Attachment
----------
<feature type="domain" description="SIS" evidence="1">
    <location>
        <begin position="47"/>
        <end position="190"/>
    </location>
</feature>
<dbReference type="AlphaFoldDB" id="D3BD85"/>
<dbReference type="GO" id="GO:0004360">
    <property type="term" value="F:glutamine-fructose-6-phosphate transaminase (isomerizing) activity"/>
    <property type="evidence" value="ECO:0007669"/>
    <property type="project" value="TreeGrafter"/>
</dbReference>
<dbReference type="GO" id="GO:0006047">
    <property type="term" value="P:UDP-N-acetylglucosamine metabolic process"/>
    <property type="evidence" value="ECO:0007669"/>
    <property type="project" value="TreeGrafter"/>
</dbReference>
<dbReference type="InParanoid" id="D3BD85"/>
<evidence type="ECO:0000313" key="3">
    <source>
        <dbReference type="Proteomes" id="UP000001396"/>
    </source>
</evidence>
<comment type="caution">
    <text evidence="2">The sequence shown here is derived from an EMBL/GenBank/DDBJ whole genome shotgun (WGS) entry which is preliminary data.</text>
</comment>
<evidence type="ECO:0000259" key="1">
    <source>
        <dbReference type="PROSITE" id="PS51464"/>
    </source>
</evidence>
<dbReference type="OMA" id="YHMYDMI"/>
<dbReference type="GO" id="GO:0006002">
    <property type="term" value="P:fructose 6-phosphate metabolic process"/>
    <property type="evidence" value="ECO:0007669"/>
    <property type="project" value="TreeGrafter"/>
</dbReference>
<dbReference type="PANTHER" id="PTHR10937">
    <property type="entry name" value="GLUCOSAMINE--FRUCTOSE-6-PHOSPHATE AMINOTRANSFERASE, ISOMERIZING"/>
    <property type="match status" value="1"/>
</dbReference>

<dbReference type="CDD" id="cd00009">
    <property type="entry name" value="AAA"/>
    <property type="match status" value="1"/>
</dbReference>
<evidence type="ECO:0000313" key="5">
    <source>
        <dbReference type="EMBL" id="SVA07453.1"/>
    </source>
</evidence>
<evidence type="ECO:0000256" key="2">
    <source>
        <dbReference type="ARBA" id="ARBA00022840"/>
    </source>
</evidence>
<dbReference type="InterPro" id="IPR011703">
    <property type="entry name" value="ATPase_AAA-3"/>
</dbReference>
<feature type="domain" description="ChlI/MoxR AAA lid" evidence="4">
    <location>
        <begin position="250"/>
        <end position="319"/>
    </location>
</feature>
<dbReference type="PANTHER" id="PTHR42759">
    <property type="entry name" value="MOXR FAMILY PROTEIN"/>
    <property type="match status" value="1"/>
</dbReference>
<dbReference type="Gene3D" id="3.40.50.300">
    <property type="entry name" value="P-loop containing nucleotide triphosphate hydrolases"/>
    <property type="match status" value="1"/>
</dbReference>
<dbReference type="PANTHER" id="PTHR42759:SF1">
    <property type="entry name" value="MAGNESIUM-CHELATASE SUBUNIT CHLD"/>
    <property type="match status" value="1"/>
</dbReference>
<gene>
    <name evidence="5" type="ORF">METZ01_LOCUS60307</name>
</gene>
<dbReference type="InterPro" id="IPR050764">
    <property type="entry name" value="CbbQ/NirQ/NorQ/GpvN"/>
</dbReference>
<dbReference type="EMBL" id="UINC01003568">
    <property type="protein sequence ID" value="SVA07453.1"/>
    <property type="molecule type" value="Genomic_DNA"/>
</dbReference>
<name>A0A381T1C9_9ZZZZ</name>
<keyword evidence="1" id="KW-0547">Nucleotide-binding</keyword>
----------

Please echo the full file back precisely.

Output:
<feature type="domain" description="SIS" evidence="1">
    <location>
        <begin position="47"/>
        <end position="190"/>
    </location>
</feature>
<dbReference type="AlphaFoldDB" id="D3BD85"/>
<dbReference type="GO" id="GO:0004360">
    <property type="term" value="F:glutamine-fructose-6-phosphate transaminase (isomerizing) activity"/>
    <property type="evidence" value="ECO:0007669"/>
    <property type="project" value="TreeGrafter"/>
</dbReference>
<dbReference type="GO" id="GO:0006047">
    <property type="term" value="P:UDP-N-acetylglucosamine metabolic process"/>
    <property type="evidence" value="ECO:0007669"/>
    <property type="project" value="TreeGrafter"/>
</dbReference>
<dbReference type="InParanoid" id="D3BD85"/>
<evidence type="ECO:0000313" key="3">
    <source>
        <dbReference type="Proteomes" id="UP000001396"/>
    </source>
</evidence>
<comment type="caution">
    <text evidence="2">The sequence shown here is derived from an EMBL/GenBank/DDBJ whole genome shotgun (WGS) entry which is preliminary data.</text>
</comment>
<evidence type="ECO:0000259" key="1">
    <source>
        <dbReference type="PROSITE" id="PS51464"/>
    </source>
</evidence>
<dbReference type="OMA" id="YHMYDMI"/>
<dbReference type="GO" id="GO:0006002">
    <property type="term" value="P:fructose 6-phosphate metabolic process"/>
    <property type="evidence" value="ECO:0007669"/>
    <property type="project" value="TreeGrafter"/>
</dbReference>
<dbReference type="PANTHER" id="PTHR10937">
    <property type="entry name" value="GLUCOSAMINE--FRUCTOSE-6-PHOSPHATE AMINOTRANSFERASE, ISOMERIZING"/>
    <property type="match status" value="1"/>
</dbReference>

<dbReference type="CDD" id="cd00009">
    <property type="entry name" value="AAA"/>
    <property type="match status" value="1"/>
</dbReference>
<evidence type="ECO:0000313" key="5">
    <source>
        <dbReference type="EMBL" id="SVA07453.1"/>
    </source>
</evidence>
<evidence type="ECO:0000256" key="2">
    <source>
        <dbReference type="ARBA" id="ARBA00022840"/>
    </source>
</evidence>
<dbReference type="InterPro" id="IPR011703">
    <property type="entry name" value="ATPase_AAA-3"/>
</dbReference>
<feature type="domain" description="ChlI/MoxR AAA lid" evidence="4">
    <location>
        <begin position="250"/>
        <end position="319"/>
    </location>
</feature>
<dbReference type="PANTHER" id="PTHR42759">
    <property type="entry name" value="MOXR FAMILY PROTEIN"/>
    <property type="match status" value="1"/>
</dbReference>
<dbReference type="Gene3D" id="3.40.50.300">
    <property type="entry name" value="P-loop containing nucleotide triphosphate hydrolases"/>
    <property type="match status" value="1"/>
</dbReference>
<dbReference type="PANTHER" id="PTHR42759:SF1">
    <property type="entry name" value="MAGNESIUM-CHELATASE SUBUNIT CHLD"/>
    <property type="match status" value="1"/>
</dbReference>
<gene>
    <name evidence="5" type="ORF">METZ01_LOCUS60307</name>
</gene>
<dbReference type="InterPro" id="IPR050764">
    <property type="entry name" value="CbbQ/NirQ/NorQ/GpvN"/>
</dbReference>
<dbReference type="EMBL" id="UINC01003568">
    <property type="protein sequence ID" value="SVA07453.1"/>
    <property type="molecule type" value="Genomic_DNA"/>
</dbReference>
<name>A0A381T1C9_9ZZZZ</name>
<keyword evidence="1" id="KW-0547">Nucleotide-binding</keyword>